Stevens SJ, Verschuuren EA, Verkuujlen SA, Van Den Brule AJ, Meijer CJ, Middeldorp JM: Role of Epstein-Barr virus DNA load monitoring in prevention and early detection of post-transplant lymphoproliferative disease. Leuk Lymphoma 2002, 43: 831-840. 10.1080/10428190290016971
Gulley ML, Tang W: Laboratory assays for Epstein-Barr virus-related disease. J Mol Diagn 2008, 10: 279-292. 10.2353/jmoldx.2008.080023
Hadinoto V, Shapiro M, Sun CC, Thorley-Lawson DA: The dynamics of EBV shedding implicate a central role for epithelial cells in amplifying viral output. PLoS Pathog 2009, 5: e1000496. 10.1371/journal.ppat.1000496
Lassmann H, Niedobitek G, Aloisi F, Middeldorp JM: Epstein-Barr virus in the multiple sclerosis brain: a controversial issue–report on a focused workshop held in the Centre for Brain Research of the Medical University of Vienna, Austria. Brain 2011, 134: 2772-2786. 10.1093/brain/awr197
Burgoon MP, Cohrs RJ, Bennett JL, Anderson SW, Ritchie AM, Cepok S, Hemmer B, Gilden D, Owens GP: Varicella zoster virus is not a disease-relevant antigen in multiple sclerosis. Ann Neurol 2009, 65: 474-479. 10.1002/ana.21605
Sargsyan SA, Shearer AJ, Ritchie AM, Burgoon MP, Anderson S, Hemmer B, Stadelmann C, Gattenlohner S, Owens GP, Gilden D, Bennett JL: Absence of Epstein-Barr virus in the brain and CSF of patients with multiple sclerosis. Neurology 2010, 74: 1127-1135. 10.1212/WNL.0b013e3181d865a1
Serafini B, Muzio L, Rosicarelli B, Aloisi F: Radioactive in situ hybridization for Epstein-Barr virus-encoded small RNA supports presence of Epstein-Barr virus in the multiple sclerosis brain. Brain 2013, 1093: e1-6.
Jilek S, Schluep M, Meylan P, Vingerhoets F, Guignard L, Monney A, Kleeberg J, Le Goff G, Pantaleo G, Du Pasquier RA: Strong EBV-specific CD8+ T-cell response in patients with early multiple sclerosis. Brain 2008, 131: 1712-1721. 10.1093/brain/awn108
Pender MP, Csurhes PA, Lenarczyk A, Pfluger CM, Burrows SR: Decreased T cell reactivity to Epstein-Barr virus infected lymphoblastoid cell lines in multiple sclerosis. J Neurol Neurosurg Psychiatry 2009, 80: 498-505. 10.1136/jnnp.2008.161018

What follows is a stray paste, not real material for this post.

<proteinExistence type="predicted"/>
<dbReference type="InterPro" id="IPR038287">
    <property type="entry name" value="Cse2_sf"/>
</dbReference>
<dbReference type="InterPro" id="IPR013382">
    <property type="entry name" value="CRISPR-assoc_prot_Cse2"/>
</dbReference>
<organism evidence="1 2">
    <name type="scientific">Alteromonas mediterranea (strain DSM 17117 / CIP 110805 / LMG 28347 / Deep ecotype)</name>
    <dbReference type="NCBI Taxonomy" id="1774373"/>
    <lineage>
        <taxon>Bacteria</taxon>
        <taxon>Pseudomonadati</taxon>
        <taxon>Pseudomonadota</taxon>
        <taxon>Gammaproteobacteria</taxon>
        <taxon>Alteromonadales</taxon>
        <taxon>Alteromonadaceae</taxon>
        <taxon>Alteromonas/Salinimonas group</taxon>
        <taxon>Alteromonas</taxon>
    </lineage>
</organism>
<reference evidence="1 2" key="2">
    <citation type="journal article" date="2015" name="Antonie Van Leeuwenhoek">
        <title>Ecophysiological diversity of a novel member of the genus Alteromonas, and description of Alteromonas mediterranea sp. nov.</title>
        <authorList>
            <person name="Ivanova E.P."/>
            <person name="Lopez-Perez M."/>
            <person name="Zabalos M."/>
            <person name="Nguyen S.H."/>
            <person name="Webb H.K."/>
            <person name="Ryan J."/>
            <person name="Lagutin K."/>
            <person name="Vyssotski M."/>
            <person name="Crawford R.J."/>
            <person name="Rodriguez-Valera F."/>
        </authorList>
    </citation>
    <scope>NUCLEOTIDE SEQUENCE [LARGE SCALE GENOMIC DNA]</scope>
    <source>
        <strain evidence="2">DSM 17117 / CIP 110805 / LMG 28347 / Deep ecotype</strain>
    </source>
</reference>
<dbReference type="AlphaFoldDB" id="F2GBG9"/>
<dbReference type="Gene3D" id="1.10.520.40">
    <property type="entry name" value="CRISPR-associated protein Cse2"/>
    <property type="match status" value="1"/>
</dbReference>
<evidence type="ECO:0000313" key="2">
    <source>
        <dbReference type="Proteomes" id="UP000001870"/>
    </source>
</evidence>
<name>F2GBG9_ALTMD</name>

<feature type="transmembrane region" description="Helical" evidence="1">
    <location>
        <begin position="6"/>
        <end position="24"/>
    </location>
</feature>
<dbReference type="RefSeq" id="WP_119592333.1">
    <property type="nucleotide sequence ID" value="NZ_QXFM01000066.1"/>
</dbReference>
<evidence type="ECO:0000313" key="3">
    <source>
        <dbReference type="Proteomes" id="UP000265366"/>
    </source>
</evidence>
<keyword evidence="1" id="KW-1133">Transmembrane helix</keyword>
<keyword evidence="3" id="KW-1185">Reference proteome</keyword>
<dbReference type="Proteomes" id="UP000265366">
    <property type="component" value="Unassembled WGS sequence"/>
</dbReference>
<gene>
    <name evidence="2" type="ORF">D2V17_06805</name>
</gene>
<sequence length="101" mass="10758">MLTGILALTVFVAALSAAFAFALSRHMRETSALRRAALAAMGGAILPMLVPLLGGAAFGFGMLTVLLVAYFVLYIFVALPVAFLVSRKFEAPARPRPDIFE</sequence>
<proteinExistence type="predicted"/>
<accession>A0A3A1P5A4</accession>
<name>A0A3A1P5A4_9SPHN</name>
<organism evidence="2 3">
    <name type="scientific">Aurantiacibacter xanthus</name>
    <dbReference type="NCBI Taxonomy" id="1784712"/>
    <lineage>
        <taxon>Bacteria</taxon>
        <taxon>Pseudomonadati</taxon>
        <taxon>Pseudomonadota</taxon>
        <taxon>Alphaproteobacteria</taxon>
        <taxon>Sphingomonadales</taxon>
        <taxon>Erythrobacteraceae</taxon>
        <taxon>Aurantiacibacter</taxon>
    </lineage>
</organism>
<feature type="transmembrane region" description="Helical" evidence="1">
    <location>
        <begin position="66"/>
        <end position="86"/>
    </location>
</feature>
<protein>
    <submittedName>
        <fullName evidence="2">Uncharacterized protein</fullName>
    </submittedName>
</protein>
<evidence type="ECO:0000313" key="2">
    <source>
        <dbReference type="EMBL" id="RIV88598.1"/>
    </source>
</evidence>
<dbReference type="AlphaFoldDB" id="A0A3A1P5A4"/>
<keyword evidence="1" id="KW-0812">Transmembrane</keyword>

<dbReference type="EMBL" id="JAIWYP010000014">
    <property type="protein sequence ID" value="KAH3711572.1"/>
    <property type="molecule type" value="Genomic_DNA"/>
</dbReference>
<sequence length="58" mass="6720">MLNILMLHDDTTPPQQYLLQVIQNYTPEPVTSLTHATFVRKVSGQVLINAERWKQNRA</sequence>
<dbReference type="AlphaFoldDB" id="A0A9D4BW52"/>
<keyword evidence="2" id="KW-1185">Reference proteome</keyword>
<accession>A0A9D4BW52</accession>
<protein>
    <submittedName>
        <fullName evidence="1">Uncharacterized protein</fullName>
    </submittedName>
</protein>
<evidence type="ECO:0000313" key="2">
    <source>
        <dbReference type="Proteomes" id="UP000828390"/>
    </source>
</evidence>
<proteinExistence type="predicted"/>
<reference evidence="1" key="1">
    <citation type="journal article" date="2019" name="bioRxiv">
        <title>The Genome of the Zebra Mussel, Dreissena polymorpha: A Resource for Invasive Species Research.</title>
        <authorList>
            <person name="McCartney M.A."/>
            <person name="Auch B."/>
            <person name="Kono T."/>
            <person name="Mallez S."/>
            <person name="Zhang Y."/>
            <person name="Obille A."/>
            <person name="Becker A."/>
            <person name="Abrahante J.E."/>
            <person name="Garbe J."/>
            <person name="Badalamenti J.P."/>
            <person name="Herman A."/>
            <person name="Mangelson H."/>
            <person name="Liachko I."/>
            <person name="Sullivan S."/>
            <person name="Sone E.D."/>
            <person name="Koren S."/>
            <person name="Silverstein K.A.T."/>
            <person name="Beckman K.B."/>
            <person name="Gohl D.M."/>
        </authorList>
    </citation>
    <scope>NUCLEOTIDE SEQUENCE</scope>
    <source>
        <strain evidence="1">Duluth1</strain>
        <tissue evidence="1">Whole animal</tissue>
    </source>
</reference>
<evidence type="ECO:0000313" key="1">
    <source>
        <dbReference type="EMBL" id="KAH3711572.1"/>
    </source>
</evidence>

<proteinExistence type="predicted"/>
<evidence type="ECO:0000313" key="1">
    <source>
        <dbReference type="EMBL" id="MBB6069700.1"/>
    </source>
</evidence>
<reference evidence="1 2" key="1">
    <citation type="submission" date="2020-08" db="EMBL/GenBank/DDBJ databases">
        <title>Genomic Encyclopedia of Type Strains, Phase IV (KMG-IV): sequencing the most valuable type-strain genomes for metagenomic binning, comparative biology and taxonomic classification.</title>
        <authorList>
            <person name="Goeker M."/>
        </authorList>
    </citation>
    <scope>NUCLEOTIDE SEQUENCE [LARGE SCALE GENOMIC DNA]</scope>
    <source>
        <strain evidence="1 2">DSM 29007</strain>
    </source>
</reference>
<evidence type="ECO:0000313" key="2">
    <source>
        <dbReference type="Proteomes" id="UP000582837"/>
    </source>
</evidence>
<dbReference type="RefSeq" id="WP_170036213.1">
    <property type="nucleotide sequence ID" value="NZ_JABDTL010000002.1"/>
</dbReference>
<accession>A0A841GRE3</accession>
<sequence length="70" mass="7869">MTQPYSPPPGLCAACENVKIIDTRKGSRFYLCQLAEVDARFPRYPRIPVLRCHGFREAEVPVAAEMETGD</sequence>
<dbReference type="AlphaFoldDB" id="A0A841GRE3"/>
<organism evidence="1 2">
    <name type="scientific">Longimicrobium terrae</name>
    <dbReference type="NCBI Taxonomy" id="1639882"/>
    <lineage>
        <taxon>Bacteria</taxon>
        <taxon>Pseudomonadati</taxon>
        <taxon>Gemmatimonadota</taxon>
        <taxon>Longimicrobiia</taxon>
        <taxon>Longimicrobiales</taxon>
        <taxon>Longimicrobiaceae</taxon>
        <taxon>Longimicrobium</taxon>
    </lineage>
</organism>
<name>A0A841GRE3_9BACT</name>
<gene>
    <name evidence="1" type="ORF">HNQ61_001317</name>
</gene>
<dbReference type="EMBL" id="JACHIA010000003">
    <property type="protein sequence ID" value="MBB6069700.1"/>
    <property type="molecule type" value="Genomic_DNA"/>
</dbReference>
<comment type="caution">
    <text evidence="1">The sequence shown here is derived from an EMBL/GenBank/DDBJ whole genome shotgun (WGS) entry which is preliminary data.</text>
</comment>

Gronen F, Ruprecht K, Weissbrich B, Klinker E, Kroner A, Hofstetter HH, Rieckmann P: Frequency analysis of HLA-B7-restricted Epstein-Barr virus-specific cytotoxic T lymphocytes in patients with multiple sclerosis and healthy controls. J Neuroimmunol 2006, 180: 185-192. 10.1016/j.jneuroim.2006.08.008
Cepok S, Zhou D, Srivastava R, Nessler S, Stei S, Bussow K, Sommer N, Hemmer B: Identification of Epstein-Barr virus proteins as putative targets of the immune response in multiple sclerosis. J Clin Invest 2005, 115: 1352-1360.
Lunemann JD, Edwards N, Muraro PA, Hayashi S, Cohen JI, Munz C, Martin R: Increased frequency and broadened specificity of latent EBV nuclear antigen-1-specific T cells in multiple sclerosis. Brain 2006, 129: 1493-1506. 10.1093/brain/awl067
Pender MP: Infection of autoreactive B lymphocytes with EBV, causing chronic autoimmune diseases. Trends Immunol 2003, 24: 584-588. 10.1016/j.it.2003.09.005
Iwakiri D, Zhou L, Samanta M, Matsumoto M, Ebihara T, Seya T, Imai S, Fujieda M, Kawa K, Takada K: Epstein-Barr virus (EBV)-encoded small RNA is released from EBV-infected cells and activates signaling from Toll-like receptor 3. J Exp Med 2009, 206: 2091-2099. 10.1084/jem.20081761
Tai AK, O’Reilly EJ, Alroy KA, Simon KC, Munger KL, Huber BT, Ascherio A: Human endogenous retrovirus-K18 Env as a risk factor in multiple sclerosis. Mult Scler 2008, 14: 1175-1180. 10.1177/1352458508094641
Kang JH, Sheu JJ, Kao S, Lin HC: Increased risk of multiple sclerosis following herpes zoster: a nationwide, population-based study. J Infect Dis 2011, 204: 188-192. 10.1093/infdis/jir239
Ross RT, Cheang M: Geographic similarities between varicella and multiple sclerosis: an hypothesis on the environmental factor of multiple sclerosis. J Clin Epidemiol 1995, 48: 731-737. 10.1016/0895-4356(94)00184-R
Perez-Cesari C, Saniger MM, Sotelo J: Frequent association of multiple sclerosis with varicella and zoster. Acta Neurol Scand 2005, 112: 417-419. 10.1111/j.1600-0404.2005.00491.x